“The Third Man” is a classic black-and-white film that suggests that not everything is black and white. Its allure lies in its exploration of human uncertainty and the ambiguous nature of human motive.
First released in 1949, the esteemed British film-noir movie earned a series of accolades, including the 1949 Grand Prix at the Cannes Film Festival, a BAFTA award for best British film and an Academy Award for best black-and-white cinematography. This summer, a 4K digital restoration of the star-studded film will come to U.S. theaters in a release by Rialto Pictures. The restoration honors the 100th birthday of Orson Welles, who stars in the movie in one of his most prominent roles, Harry Lime.
The story begins rather mundanely. Holly Martins (Joseph Cotten), a naive American Western novelist, travels to postwar Vienna to visit his childhood friend Lime (Orson Welles). But Lime has died in a car accident — or so the two men who transported Lime’s body insist. Martins interrogates witnesses and friends of the deceased with the lurking feeling that his friend was murdered. And soon, something gives: The porter of Lime’s building insists on the presence of a third man at the scene of the accident. As the plot thickens, the viewer delves deeper and deeper into Lime’s alternative life as a black-market dealer.
Structurally, the film is well paced, with action scenes that are complemented by charged, sharp dialogue. The plot moves forward with moments of immense pathos. The key moments rely on a subdued kind of fear, one deeply entrenched in reality — a basic distrust of other human beings.
The story starts off with Martins’ fundamental distrust of the strangers he encounters in Vienna. The novelist believes that the so-called witnesses are lying, that his friend’s death was premeditated. But gradually, his suspicions point toward his own friend. As the plot twists and turns, basic distrust evolves into a more metaphysical kind of fear — the arbitrariness of morality. The film ultimately asks, “What world would we live in without justice and moral guidance?”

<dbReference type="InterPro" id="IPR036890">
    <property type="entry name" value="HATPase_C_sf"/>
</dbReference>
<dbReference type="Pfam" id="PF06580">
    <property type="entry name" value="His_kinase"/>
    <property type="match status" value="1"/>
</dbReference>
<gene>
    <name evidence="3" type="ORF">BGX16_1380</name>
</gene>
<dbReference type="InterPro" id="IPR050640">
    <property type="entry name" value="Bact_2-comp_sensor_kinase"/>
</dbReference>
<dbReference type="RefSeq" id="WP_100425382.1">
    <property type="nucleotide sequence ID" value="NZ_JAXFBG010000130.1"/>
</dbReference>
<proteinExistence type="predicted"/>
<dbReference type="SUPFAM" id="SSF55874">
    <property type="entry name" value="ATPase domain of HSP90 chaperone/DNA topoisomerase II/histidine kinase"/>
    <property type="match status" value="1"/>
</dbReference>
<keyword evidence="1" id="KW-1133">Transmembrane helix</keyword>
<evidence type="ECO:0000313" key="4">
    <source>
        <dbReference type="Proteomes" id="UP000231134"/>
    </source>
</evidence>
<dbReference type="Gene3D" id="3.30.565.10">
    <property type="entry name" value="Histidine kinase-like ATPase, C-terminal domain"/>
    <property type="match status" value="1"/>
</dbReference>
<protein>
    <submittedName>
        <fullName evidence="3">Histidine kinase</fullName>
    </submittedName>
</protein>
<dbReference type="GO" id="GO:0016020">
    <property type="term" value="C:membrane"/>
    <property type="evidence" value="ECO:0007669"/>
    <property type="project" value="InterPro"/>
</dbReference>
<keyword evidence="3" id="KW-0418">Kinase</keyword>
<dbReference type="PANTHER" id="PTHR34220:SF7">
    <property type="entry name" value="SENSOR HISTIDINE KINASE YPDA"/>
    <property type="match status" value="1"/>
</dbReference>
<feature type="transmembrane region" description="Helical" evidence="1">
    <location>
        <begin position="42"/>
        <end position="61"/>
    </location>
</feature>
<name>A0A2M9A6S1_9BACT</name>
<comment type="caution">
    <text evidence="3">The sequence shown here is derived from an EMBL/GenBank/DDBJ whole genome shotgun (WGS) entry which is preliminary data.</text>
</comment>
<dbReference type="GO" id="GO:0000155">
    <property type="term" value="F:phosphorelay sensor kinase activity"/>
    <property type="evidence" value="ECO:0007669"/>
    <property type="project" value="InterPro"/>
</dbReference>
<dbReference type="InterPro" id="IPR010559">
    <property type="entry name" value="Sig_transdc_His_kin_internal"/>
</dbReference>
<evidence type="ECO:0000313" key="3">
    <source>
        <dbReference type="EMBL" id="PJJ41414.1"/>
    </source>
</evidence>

“The Third Man” is truly a thematically intelligent film. Ostensibly, it explores timeless themes, such as betrayal and good versus evil. But as the film itself suggests, there’s always more than meets the eye. Through characterization and dialogue, “The Third Man” tastefully and subtly illuminates Cold War politics.
The male-dominated cast lends itself to the film’s exploration of Cold War tensions through the lens of masculinity. The clever characterization plays a crucial role in extracting these underlying tensions. Both Martins and Lime are Americans, and their mutual love interest is a Czechoslovakian woman named Anna (Alida Valli), who would otherwise be a Russian citizen had she not forged her passport. Major Calloway (Trevor Howard), a British policeman, and Martins frequently butt heads, always seeking to prove the other wrong. Defensive and proud, these male characters constantly seek domination and power as the plot progresses.
The film also explores the forms of loss tied to translation and, in doing so, suggests the danger of being in a foreign place without knowledge of either custom or language. Martins, for instance, encounters awkward moments with the native Viennese because of his inability to communicate in their language. This, too, adds an element of uncertainty, gesturing to the heightened paranoia of the ’50s.
There’s no denying that the film succeeds on a technical level. Aesthetically, the film is a black-and-white wonderland filled with eerily slanted angles and impressive framing. The characters frequently carry conversations at tilted angles. This signifies an off-centered world — a corrupt, imperfect postwar world. These Dutch angles, a hallmark of film noir, add a dimension of anxiety to the viewing experience. The asymmetrical shots of Viennese streets and ramshackle buildings further set the film’s uneasy tone, while the action-packed nighttime scenes are packed with light and shadow tricks.
Acoustically, the soundtrack steers clear of the stereotypical dramatic gloom-and-doom sound of thriller films. It instead opts for Anton Karas’ debonair zither sound, suggesting a twisted, darkly ironic kind of humor in juxtaposition with themes of corruption and betrayal.
“The Third Man” truly earned a prominent spot in British film noir. In faithfully following the ’50s tradition of suspenseful cinematography, it proves to be a delightful mix of the dramatic and the macabre.
“The Third Man” opens at Landmark’s Shattuck Cinemas on Friday.
Contact Stacey Nguyen at [email protected].